Testing How Students Think

NANCY GRASMICK

May 12, 1992|By NANCY GRASMICK

This week Maryland students are taking part in the secondannual administration of Maryland School Performance Assessment Program. These tests represent a change in direction for Maryland schools toward higher-level problem solving and critical thinking. The new assessments measure performance according to some tough expectations for the year 2000.

Over the past few decades, short-answer assessments have short-changed American students, helping to create the illusion that a storehouse of trivia is the most valuable asset for the American student. However, teachers who work daily with students have recognized, along with American businesses, that the measure of school success is rooted in a student's ability to think.

American workers need to know fundamental operations such as reading, writing, mathematics and citizenship. Maryland's functional testing program has, for a decade, ensured that graduates could perform at least at a functional level. It is time to go beyond those basic skills. Businesses want American workers to understand how to apply those basic skills to complex problem situations in the work place. They tell us that American workers would be more competitive and productive if they could attack difficult problems and arrive at creative solutions.

Maryland's new assessments, at grades 3, 5 and 8, test reading, writing, language arts and mathematics. This month, two new assessments, in social studies and science, will be added. Eventually, a grade 11 assessment, to be piloted with 1,000 high school students this spring, will complete the testing program. Not far behind Maryland, both national and commercial testing programs are coming on line with high-level thinking assessments of their own.

Maryland's new testing program is not only forward-thinking in its philosophy, it is anchored on what we are told that students should be able to do by the year 2000. Not only does it produce fairly simple results summaries for school accountability, it develops a complex data base of performance information for school improvement. This data base is linked to specific higher-order thinking outcomes expected of students.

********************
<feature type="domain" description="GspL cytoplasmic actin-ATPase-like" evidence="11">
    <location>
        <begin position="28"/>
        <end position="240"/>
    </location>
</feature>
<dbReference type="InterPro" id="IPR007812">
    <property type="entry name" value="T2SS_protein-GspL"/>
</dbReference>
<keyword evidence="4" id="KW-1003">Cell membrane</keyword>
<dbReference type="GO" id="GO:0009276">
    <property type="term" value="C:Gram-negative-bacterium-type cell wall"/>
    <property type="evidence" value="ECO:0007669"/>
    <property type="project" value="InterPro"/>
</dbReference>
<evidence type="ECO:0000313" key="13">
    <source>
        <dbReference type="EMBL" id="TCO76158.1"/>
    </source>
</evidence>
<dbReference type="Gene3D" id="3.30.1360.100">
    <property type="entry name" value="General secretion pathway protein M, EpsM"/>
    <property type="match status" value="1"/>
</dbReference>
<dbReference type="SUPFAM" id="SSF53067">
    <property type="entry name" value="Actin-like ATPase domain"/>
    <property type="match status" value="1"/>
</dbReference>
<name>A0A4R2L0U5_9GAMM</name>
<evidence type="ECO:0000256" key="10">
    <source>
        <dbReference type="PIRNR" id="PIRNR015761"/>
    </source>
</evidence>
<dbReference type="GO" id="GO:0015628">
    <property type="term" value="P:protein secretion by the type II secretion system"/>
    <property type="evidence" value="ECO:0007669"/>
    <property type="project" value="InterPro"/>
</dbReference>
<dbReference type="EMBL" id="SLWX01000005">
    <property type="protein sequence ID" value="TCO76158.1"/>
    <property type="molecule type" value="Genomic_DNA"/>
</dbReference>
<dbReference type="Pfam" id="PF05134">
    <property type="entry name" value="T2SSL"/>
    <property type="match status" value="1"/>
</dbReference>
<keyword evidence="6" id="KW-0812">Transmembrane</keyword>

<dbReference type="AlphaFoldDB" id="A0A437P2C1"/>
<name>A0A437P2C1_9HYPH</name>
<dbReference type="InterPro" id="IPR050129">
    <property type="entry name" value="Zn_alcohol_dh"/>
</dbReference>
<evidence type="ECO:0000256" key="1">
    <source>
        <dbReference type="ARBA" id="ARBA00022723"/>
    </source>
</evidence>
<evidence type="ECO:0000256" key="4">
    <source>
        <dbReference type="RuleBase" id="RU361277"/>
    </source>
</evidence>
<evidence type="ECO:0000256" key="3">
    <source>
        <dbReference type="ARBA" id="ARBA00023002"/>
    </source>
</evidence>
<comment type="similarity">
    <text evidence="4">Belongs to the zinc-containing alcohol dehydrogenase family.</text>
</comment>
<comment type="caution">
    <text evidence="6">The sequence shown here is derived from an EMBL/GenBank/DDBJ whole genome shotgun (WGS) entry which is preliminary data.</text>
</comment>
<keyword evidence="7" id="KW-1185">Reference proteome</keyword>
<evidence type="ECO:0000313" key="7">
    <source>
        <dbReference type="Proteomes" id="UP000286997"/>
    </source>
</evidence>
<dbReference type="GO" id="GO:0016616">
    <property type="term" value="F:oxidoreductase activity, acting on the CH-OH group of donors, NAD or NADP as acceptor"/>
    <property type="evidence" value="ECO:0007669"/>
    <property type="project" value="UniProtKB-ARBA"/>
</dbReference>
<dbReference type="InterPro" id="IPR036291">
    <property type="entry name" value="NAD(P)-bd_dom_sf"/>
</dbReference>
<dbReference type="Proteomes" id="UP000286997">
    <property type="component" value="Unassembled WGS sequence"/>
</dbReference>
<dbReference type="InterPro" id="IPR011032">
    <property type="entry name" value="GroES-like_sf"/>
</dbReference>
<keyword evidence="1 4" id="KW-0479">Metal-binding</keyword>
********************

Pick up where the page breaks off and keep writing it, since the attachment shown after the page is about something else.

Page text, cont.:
It is this data base that is the real story. Teachers, administrators and members of the community will now have much more information than ever before on student performance. They will be able to come together and plan with precision for improvement.

This change will not be easy. Administering the new assessments and releasing the results will provide the basis for a new dialogue on school reform. Maryland state and local school systems will now need to train school staffs and community members on how to read the data and on how to plan for success. This process has the potential to identify in explicit terms what is wrong with schools and what is right, forming the basis for substantive change.

With MSPAP data, we see an exciting chain of events beginning. Performance data will join a host of other information already available in Maryland schools to fuel school-improvement efforts. well trained teaching corps and an informed public will create the momentum for school reform together.

Better schools in Maryland will depend on partnership, cooperation and vision. We challenge the citizens of this state to get involved. Our future depends on it. We must no longer bemoan test results. We must look to the future and plan together for all of Maryland's 1,200 public schools to be Schools for Success. We should use test data to help us reach our goals and not just complain that we have not arrived at our destination yet.

School improvement requires a significant level of involvement and investment, while Maryland families and businesses are faced with stiff competition for their time and resources. At the minimum, citizens need to stay informed, looking beyond headlines for the full story on test scores and school news. Marylanders should open a dialogue with teachers, principals and community leaders. When they read about test results, they should ask questions -- read beyond the charts that compare schools. They should become part of a visionary movement that promises to turn Maryland schools upside down with everyone the winner -- teachers, students, the community . . . our future.

Nancy Grasmick is state superintendent of schools.

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